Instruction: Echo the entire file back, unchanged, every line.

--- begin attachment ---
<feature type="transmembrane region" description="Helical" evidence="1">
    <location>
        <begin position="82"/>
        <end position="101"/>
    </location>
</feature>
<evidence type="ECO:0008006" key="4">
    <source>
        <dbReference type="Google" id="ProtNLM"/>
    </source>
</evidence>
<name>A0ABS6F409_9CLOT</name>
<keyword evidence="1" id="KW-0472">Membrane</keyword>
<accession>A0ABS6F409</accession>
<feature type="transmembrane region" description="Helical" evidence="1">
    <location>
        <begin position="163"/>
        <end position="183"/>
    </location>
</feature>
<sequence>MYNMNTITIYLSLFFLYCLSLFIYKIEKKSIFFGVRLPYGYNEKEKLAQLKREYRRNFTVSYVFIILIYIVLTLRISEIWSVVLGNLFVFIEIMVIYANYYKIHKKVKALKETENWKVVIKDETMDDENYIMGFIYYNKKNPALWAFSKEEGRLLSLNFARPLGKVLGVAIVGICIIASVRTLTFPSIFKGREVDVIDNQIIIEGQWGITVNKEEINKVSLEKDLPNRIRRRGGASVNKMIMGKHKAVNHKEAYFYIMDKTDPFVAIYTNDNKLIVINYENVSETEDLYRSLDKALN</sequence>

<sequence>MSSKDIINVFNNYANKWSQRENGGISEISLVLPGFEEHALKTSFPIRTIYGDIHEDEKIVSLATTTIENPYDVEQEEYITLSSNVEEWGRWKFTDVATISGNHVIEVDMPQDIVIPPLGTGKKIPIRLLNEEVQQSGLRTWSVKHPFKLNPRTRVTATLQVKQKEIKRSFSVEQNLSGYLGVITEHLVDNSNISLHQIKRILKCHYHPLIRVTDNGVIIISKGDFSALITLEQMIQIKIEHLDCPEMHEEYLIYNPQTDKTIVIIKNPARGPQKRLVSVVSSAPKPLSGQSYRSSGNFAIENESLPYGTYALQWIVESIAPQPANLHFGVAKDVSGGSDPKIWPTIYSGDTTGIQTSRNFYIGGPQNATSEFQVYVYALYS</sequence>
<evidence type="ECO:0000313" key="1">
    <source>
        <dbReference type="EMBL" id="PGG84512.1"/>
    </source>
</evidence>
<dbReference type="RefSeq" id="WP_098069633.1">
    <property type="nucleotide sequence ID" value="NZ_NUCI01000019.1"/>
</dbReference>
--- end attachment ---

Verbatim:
<feature type="transmembrane region" description="Helical" evidence="1">
    <location>
        <begin position="82"/>
        <end position="101"/>
    </location>
</feature>
<evidence type="ECO:0008006" key="4">
    <source>
        <dbReference type="Google" id="ProtNLM"/>
    </source>
</evidence>
<name>A0ABS6F409_9CLOT</name>
<keyword evidence="1" id="KW-0472">Membrane</keyword>
<accession>A0ABS6F409</accession>
<feature type="transmembrane region" description="Helical" evidence="1">
    <location>
        <begin position="163"/>
        <end position="183"/>
    </location>
</feature>
<sequence>MYNMNTITIYLSLFFLYCLSLFIYKIEKKSIFFGVRLPYGYNEKEKLAQLKREYRRNFTVSYVFIILIYIVLTLRISEIWSVVLGNLFVFIEIMVIYANYYKIHKKVKALKETENWKVVIKDETMDDENYIMGFIYYNKKNPALWAFSKEEGRLLSLNFARPLGKVLGVAIVGICIIASVRTLTFPSIFKGREVDVIDNQIIIEGQWGITVNKEEINKVSLEKDLPNRIRRRGGASVNKMIMGKHKAVNHKEAYFYIMDKTDPFVAIYTNDNKLIVINYENVSETEDLYRSLDKALN</sequence>

<sequence>MSSKDIINVFNNYANKWSQRENGGISEISLVLPGFEEHALKTSFPIRTIYGDIHEDEKIVSLATTTIENPYDVEQEEYITLSSNVEEWGRWKFTDVATISGNHVIEVDMPQDIVIPPLGTGKKIPIRLLNEEVQQSGLRTWSVKHPFKLNPRTRVTATLQVKQKEIKRSFSVEQNLSGYLGVITEHLVDNSNISLHQIKRILKCHYHPLIRVTDNGVIIISKGDFSALITLEQMIQIKIEHLDCPEMHEEYLIYNPQTDKTIVIIKNPARGPQKRLVSVVSSAPKPLSGQSYRSSGNFAIENESLPYGTYALQWIVESIAPQPANLHFGVAKDVSGGSDPKIWPTIYSGDTTGIQTSRNFYIGGPQNATSEFQVYVYALYS</sequence>
<evidence type="ECO:0000313" key="1">
    <source>
        <dbReference type="EMBL" id="PGG84512.1"/>
    </source>
</evidence>
<dbReference type="RefSeq" id="WP_098069633.1">
    <property type="nucleotide sequence ID" value="NZ_NUCI01000019.1"/>
</dbReference>